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Gum Bichromate

Gum bichromate. C. H. Roblot. Untitled. c. 1910. 6 7/16 x 7 7/8" (16.4 x 20 cm). The Museum of Modern Art, New York. Gift of Richard Benson.

Most photographic processes were capable of rendering an accurate series of tones, running smoothly from dark to light. When the images were made with pigment, as in the carbon process, a technical problem arose because between the exposed, hardened surface of the gelatin and the paper was soft, unexposed gelatin. If such a print was processed in hot water the soft gelatin would melt and the hardened image would simply float off the paper. This difficulty was met by attaching the exposed surface to a different support from the one that had originally held it, transferring the image to a new sheet.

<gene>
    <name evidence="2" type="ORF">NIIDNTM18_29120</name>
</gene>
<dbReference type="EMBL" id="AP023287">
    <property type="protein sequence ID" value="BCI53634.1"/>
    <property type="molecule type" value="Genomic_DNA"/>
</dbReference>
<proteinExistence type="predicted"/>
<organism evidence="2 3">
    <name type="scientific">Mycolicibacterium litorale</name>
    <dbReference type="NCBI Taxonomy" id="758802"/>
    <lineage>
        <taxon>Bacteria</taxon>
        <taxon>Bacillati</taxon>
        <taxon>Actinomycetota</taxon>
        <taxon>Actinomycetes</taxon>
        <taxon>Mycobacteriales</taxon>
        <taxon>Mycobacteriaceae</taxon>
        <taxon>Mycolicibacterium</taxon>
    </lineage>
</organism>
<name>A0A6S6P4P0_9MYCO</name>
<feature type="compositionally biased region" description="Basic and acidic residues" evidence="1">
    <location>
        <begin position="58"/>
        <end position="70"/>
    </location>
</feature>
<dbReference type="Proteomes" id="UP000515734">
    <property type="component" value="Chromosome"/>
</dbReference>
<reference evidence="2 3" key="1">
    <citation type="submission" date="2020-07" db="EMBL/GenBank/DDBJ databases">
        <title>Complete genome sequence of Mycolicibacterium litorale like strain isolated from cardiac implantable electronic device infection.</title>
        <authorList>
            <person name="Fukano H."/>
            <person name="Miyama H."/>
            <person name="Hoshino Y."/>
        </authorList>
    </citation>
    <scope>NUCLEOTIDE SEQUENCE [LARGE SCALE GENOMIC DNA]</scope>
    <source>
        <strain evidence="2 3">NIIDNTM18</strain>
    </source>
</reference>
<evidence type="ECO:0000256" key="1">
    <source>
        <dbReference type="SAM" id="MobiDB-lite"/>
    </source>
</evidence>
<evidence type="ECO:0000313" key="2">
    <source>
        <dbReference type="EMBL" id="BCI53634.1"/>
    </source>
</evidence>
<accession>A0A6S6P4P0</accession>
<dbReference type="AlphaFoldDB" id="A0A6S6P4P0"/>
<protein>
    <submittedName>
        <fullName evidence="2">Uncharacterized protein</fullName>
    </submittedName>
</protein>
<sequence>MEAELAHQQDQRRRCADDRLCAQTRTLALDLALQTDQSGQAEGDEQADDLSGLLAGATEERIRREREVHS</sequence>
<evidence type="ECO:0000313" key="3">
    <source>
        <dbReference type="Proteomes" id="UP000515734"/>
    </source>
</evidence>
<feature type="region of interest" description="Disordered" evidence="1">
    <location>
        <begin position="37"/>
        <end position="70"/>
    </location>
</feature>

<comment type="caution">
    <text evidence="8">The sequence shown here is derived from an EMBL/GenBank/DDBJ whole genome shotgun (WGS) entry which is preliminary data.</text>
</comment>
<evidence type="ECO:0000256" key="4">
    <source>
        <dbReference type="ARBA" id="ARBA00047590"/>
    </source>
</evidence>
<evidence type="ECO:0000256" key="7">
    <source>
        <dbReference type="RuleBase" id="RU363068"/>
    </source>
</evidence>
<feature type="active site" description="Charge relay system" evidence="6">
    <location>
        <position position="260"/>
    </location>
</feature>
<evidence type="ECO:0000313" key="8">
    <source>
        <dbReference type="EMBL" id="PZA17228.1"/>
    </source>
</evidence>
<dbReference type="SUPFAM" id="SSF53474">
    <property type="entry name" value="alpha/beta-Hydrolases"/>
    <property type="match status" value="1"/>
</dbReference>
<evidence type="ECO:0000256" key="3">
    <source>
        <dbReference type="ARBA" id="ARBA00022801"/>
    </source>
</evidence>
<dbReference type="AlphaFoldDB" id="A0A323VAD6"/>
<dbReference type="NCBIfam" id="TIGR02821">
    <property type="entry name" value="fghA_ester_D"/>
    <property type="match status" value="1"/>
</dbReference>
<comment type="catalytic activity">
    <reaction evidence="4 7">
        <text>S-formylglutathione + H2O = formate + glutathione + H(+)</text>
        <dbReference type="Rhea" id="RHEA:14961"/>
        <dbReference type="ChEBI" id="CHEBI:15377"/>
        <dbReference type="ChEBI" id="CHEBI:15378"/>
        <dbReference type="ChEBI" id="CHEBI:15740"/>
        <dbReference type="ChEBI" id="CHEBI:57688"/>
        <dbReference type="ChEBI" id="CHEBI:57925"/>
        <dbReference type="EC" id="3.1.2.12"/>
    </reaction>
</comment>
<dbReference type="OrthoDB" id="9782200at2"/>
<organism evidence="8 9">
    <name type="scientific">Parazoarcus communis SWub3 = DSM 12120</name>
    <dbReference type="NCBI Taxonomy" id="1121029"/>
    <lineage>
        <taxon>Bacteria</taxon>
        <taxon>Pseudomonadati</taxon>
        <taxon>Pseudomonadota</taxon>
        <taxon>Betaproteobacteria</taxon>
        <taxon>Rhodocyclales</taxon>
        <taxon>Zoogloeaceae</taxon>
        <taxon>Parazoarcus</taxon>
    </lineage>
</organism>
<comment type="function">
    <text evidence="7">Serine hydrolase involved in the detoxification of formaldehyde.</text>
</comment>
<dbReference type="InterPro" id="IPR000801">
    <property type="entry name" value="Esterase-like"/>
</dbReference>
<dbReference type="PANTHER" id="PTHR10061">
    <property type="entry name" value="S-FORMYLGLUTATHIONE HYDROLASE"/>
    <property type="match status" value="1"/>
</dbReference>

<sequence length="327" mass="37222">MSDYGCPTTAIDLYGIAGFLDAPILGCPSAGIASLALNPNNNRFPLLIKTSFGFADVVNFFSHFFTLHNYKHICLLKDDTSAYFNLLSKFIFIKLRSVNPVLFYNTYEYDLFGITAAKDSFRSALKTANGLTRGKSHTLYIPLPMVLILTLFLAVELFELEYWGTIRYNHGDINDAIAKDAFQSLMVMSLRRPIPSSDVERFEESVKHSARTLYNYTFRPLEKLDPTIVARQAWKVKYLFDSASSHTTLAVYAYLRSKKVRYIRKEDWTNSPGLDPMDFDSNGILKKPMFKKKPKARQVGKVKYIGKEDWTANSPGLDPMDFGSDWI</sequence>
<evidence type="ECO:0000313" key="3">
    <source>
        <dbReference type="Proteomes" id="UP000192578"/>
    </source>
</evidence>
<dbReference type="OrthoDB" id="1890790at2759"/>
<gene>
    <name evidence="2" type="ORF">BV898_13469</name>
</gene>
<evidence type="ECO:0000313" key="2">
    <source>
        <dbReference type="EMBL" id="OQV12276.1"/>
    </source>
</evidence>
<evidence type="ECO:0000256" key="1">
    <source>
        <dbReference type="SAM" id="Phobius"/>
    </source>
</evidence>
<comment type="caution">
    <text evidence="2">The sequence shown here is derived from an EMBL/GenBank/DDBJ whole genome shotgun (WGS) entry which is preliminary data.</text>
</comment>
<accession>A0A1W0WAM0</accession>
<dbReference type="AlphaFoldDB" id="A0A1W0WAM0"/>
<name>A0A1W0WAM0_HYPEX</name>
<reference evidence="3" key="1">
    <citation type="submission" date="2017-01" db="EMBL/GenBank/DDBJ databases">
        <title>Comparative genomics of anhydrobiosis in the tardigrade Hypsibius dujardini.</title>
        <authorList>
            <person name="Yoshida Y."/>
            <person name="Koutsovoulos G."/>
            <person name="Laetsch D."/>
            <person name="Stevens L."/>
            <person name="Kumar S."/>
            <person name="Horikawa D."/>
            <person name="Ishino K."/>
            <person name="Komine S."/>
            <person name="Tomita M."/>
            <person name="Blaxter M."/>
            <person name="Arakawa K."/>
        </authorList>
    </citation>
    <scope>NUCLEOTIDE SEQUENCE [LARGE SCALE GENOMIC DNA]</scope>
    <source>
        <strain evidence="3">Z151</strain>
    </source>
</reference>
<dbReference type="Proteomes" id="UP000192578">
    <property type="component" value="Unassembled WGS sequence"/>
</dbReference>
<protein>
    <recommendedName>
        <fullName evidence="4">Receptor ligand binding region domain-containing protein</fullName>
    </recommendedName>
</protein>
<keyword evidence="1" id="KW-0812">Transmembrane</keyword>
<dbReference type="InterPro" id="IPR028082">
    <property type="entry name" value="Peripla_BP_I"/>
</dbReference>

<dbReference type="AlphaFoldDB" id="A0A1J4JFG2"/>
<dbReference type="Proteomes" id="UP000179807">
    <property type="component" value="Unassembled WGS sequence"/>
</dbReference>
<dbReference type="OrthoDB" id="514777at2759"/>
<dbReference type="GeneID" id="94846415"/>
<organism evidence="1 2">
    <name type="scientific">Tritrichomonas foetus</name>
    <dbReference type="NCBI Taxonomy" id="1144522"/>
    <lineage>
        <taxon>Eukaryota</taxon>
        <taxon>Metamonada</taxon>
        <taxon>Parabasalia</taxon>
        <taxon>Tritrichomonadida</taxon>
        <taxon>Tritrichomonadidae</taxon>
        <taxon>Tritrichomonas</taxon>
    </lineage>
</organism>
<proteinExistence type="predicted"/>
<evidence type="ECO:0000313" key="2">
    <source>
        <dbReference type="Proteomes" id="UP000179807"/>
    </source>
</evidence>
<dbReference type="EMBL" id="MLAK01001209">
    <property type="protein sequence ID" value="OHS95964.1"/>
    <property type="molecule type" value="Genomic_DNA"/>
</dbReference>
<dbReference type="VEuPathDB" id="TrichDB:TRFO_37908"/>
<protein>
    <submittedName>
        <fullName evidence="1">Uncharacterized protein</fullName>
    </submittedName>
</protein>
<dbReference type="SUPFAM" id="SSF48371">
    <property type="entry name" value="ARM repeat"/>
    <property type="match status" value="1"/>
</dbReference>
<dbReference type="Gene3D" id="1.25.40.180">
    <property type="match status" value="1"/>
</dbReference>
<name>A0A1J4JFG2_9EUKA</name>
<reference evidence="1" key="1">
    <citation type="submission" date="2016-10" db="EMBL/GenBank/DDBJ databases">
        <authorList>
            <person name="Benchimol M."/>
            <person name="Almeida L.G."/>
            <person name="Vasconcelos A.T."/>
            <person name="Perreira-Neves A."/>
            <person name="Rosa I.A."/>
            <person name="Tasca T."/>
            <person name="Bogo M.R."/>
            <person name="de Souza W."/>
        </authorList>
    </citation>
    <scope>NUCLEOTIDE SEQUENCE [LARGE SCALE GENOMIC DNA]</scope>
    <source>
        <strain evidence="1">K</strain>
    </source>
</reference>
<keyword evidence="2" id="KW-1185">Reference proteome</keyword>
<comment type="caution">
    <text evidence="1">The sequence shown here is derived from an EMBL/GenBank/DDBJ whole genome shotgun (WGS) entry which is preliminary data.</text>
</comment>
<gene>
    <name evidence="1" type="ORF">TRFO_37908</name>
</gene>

A lot of work went into finding a way to make pigment prints that did not require such a transfer, and one method that survived and enjoyed some popularity was the gum bichromate process. In this case the colloid used was gum Arabic instead of gelatin, and it was heavily pigmented and coated on a sheet by brushing it on while warm. A “toothy” sheet of rag paper was used, and the coating was designed so that, after exposure, it could be wetted and rubbed manually to loosen the soft gum while leaving the hardened gum and its pigment stuck to the paper fibers. Unlike all the other processes we have examined, gum bichromate did not produce a fine scale of tones. The retention of gum and pigment was haphazard, and since the toothy paper itself was the matrix that defined the tonal particles, the images were grainy. The rubbing that developed the image was done by hand and could strongly affect the way the picture looked. In some cases gum was printed on top of a platinum print, which allowed the smooth rendition of the latter process to support the heavy blacks that gum could produce while simultaneously covering up the graininess inherent in gum bichromate prints.